Poor and Easy Should Never Appear Together
in the Same Sentence.
The questions was “Poor people have hard lives because government benefits don’t go far enough to help them live decently, or poor people have it easy because they can get government benefits without doing anything?”
What? That is about the dumbest question I have ever heard because poor folks with or without help always have it hard. And it’s almost always attributable to poor education options, prejudice, low pay and little or no upwardly mobile employment opportunity. So this is a fact and should never be discussed as if someone’s opinion is a viable position on the subject.
A man about 55-years-old stopped by the table at
and asked about the Say Something Bad About Me T-Shirt I sell for $20. I
explained that the idea behind the T-Shirt was a humorous and pointed way to
confront bullies who deride people on government assistance. As he reached for
his wallet the smile dropped from his face.
“I pay taxes, give to charities and am a responsible citizen,” he said in his defense. “Why they continue to put down people who needed help when they were kids is beyond me. Let me have the shirt, this is a great way to confront those people.”
Although he was smiling again I realized my T-shirt idea was not only a way to silence socially inept people, it also brings out the hurt of a deep seeded stigma that never relents no matter how successful one becomes.
This insight took my smile away.
The next time Pew Research does an opinion survey on the poor they should compose questions that do more than determine the obvious; i.e., liberals are more sympathetic to the plight of others than conservatives. For instance, a question might state: Do poor people—whether they are on government assistance or not—have a hard life in a country as wealthy as
If you answer anything other than Yes, you will not be asked to give your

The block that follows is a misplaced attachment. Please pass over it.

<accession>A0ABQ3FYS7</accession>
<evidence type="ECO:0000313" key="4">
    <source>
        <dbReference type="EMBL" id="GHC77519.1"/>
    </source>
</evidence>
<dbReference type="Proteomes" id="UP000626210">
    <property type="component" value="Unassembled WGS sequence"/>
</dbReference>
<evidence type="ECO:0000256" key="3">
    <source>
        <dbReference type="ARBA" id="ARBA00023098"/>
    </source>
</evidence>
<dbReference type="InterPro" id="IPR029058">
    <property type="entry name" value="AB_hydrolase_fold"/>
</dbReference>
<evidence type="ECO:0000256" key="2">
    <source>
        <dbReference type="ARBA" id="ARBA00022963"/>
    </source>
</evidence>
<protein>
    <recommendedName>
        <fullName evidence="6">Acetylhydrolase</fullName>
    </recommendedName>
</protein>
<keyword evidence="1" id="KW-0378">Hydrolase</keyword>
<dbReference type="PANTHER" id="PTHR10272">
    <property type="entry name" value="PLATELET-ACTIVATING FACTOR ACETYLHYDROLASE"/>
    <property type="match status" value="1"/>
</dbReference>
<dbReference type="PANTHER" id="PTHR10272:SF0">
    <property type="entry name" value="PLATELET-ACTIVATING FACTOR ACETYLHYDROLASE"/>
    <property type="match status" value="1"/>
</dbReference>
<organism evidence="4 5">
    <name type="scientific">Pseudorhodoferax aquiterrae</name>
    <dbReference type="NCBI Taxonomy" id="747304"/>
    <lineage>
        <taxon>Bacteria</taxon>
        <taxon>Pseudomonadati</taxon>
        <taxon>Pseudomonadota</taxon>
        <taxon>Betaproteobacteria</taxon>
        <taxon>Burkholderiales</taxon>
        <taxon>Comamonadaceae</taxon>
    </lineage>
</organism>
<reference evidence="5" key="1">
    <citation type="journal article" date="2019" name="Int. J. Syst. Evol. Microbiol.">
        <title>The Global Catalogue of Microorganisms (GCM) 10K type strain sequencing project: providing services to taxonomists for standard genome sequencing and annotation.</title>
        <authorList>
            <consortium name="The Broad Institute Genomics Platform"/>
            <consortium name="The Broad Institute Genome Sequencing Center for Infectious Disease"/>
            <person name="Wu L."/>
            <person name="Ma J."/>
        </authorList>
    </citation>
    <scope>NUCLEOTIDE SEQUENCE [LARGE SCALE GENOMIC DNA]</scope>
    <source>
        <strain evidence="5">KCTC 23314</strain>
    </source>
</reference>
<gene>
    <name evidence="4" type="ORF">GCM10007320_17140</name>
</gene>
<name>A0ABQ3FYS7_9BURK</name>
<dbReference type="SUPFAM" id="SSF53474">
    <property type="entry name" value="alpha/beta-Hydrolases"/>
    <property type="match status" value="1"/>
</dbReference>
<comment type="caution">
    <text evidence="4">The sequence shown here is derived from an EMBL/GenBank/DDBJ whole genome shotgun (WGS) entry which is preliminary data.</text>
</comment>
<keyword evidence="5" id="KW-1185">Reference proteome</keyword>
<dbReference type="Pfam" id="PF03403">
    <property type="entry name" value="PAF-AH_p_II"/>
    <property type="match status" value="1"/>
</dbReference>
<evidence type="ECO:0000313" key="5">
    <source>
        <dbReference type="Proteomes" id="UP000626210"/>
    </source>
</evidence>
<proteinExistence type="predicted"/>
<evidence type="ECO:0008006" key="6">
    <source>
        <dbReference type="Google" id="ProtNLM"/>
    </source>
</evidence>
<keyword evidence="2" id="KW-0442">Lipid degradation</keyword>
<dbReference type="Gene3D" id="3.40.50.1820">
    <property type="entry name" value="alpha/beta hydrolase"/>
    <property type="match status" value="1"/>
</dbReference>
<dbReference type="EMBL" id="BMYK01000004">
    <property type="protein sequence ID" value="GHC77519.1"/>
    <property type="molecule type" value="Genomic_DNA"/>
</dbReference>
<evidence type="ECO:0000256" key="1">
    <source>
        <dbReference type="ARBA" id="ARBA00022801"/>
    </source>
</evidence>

opinion on any other social issue … ever.
Sprouts Farmers Market Update
In less than one year Sprouts’ customers have donated more than 7.3 tons of food. That’s 14,638 pounds which fed more than 3,750 kids and their parents three meals in one day.
A Historic Photo – Collected so much food and so much money on Saturday at Sprouts – Speedway, I graduated to a six-wheel cart and needed help loading the truck. Total weight – 434 lbs. of potatoes and 106 lbs. of packaged goods.
Yet Another 1,000+ Pound Week
23rd Truck Load – 2014
Last week we set a goal of 300 five pound bags of potatoes per week to meet the demand at the 140 kitchens in the city. On Monday we delivered 130 bags or 43% of our intended goal. No planning, it just happened. With a little thought and promotion, it looks like supplying the kitchens will be a piece of … potato cake.
The Rincon Market looks the same … only better – On Friday Maen and I had lunch at the new and improved Rincon Market. They now have an expanded fresh produce section and several draft beers on tap for a more hearty lunch or dinner. Even with all of the activity I had a chance to say a few words to Ron, Kelly and their son John. It was great … so you’ve got to get over there soon.
See you Sunday,